Please take a look at yet another study (“L-Carnitine in the Secondary Prevention of Cardiovascular Disease: Systematic Review and Meta-analysis”) (http://www.medpagetoday.com/upload/2013/4/12/jmcp_ft88_4_2.pdf)…is this a case where the substance (LCar) itself is beneficial, but the by-products of its beakdown by gut flora are not? Or… And if so, how does one balance or even evaluate the balance between the two apparently contradictory effects.
foxfyr / Originally Posted in Carnitine, Choline, Cancer and Cholesterol: The TMAO Connection
Thanks for the question foxfyr! We’ve known for over 20 years that large doses of carnitine given intravenously in people within hours of a heart attack may have an antiarrhythmic effect, presumably by facilitating glucose oxidation in the failing heart muscle. Because it’s given directly into the bloodstream, it enters our body the way our own body creates it (bypassing the gut). Only when carnitine enters the gut could that toxic TMAO be made by the gut bacteria as I detail in the video.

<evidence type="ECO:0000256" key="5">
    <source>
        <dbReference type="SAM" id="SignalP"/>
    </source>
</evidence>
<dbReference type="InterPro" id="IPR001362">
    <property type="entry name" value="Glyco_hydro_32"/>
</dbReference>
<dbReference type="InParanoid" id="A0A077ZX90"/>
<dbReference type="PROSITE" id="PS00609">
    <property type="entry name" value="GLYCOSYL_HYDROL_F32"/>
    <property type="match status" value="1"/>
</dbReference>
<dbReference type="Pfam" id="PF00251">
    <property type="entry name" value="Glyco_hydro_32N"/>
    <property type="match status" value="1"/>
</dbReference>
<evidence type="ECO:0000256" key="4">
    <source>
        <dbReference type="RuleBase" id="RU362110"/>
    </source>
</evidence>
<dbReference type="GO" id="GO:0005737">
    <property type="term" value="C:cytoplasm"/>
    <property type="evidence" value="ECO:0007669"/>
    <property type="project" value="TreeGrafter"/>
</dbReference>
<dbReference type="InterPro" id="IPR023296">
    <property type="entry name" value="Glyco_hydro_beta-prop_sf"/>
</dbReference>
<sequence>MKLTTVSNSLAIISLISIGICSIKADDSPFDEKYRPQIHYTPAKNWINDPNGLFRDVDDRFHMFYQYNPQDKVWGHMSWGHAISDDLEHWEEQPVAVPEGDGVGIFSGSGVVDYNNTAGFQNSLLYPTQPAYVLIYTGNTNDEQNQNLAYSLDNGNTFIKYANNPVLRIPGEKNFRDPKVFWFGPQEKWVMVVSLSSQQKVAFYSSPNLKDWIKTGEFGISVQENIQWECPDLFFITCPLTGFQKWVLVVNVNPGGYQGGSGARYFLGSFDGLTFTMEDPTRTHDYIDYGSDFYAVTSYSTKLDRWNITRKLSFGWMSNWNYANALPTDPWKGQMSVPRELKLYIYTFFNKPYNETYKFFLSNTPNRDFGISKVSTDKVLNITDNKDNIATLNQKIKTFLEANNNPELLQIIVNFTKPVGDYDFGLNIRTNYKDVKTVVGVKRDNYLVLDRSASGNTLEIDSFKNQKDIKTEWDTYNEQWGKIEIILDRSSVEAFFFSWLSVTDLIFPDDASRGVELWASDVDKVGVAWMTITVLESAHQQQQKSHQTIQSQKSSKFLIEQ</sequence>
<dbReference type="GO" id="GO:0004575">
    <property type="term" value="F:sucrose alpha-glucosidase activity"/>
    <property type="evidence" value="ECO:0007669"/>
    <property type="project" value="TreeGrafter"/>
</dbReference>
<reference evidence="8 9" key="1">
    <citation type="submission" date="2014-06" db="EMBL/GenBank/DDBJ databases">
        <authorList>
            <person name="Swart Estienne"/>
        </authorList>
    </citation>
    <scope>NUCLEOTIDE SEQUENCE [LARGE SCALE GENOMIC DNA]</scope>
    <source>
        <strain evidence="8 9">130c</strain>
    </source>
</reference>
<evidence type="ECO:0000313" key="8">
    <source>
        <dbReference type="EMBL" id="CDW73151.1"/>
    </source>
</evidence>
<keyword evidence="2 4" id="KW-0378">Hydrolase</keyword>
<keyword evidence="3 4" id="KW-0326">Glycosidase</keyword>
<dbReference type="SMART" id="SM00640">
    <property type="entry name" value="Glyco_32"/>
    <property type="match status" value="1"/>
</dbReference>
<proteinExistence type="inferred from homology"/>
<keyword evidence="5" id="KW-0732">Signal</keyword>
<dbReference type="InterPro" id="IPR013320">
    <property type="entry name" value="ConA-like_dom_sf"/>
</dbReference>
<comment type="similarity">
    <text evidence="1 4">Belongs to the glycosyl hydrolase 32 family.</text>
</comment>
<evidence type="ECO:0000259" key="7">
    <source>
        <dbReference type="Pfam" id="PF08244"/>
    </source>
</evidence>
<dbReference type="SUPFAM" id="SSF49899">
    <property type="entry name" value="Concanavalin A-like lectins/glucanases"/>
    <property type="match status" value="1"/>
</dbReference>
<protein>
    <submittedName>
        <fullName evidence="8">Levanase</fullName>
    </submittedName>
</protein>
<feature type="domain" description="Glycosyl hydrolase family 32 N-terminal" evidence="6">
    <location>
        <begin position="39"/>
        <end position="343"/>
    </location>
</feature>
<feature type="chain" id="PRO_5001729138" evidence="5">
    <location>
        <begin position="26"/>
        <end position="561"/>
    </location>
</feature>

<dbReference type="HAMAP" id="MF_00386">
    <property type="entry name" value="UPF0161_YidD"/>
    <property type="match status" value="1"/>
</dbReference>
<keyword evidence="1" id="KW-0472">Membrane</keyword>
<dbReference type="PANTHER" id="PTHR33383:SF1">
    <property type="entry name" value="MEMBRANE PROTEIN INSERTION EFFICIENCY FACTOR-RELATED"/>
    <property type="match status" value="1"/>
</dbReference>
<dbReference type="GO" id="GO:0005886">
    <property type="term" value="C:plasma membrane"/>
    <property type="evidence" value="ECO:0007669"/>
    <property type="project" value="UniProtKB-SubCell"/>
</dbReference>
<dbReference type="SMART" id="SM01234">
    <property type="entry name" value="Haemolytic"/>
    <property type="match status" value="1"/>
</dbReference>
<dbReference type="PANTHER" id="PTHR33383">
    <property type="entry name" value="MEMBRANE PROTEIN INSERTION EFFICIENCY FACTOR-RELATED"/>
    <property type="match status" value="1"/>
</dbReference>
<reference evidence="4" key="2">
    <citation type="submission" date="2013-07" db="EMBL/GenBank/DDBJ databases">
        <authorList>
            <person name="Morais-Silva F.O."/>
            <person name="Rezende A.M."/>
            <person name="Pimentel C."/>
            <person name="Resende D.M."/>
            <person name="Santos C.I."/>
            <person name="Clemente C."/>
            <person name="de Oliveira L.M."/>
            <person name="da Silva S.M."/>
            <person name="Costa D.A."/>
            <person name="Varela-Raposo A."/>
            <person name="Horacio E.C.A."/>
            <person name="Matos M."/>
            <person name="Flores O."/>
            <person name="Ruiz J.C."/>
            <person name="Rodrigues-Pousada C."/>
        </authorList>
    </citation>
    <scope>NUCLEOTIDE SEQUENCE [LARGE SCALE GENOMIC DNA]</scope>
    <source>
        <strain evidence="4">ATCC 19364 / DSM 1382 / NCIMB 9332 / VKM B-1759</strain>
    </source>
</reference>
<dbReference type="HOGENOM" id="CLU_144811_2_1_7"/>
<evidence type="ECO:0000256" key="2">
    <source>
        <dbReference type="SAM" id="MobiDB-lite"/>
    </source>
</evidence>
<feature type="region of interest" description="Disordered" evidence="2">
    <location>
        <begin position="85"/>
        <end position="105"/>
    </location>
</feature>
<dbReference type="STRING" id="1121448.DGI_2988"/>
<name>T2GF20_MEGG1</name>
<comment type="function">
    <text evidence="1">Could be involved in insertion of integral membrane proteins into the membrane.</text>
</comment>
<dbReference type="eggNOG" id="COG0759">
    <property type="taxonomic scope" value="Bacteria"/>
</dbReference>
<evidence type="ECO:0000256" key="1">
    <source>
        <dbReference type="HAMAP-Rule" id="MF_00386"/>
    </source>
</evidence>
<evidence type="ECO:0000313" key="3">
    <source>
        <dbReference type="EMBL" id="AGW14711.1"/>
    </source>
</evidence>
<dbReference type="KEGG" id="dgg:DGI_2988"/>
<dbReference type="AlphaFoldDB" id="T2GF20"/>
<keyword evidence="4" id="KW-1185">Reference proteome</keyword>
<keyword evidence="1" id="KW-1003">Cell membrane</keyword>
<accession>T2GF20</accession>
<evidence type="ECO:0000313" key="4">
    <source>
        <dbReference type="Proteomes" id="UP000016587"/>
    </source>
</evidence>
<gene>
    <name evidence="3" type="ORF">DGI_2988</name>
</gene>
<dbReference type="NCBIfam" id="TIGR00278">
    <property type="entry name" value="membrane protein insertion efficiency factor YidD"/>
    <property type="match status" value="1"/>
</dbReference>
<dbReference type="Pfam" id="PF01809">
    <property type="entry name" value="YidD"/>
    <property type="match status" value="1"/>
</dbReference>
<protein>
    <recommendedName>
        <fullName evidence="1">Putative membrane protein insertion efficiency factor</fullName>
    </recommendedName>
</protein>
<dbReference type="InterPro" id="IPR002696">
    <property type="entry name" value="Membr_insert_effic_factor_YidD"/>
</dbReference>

In the context of a heart attack, even carnitine supplements given orally could help the patient live through that critical first post-MI period by lowering risk of ventricular arrythmia (even if it might be contributing to further plaque progression elsewhere in the heart). Hopefully we will all never be placed in that situation by preventing the heart attack in the first place by decreasing our intake of carnitine, choline, cholesterol, saturated fat, and trans fats found predominantly in animal foods and junk.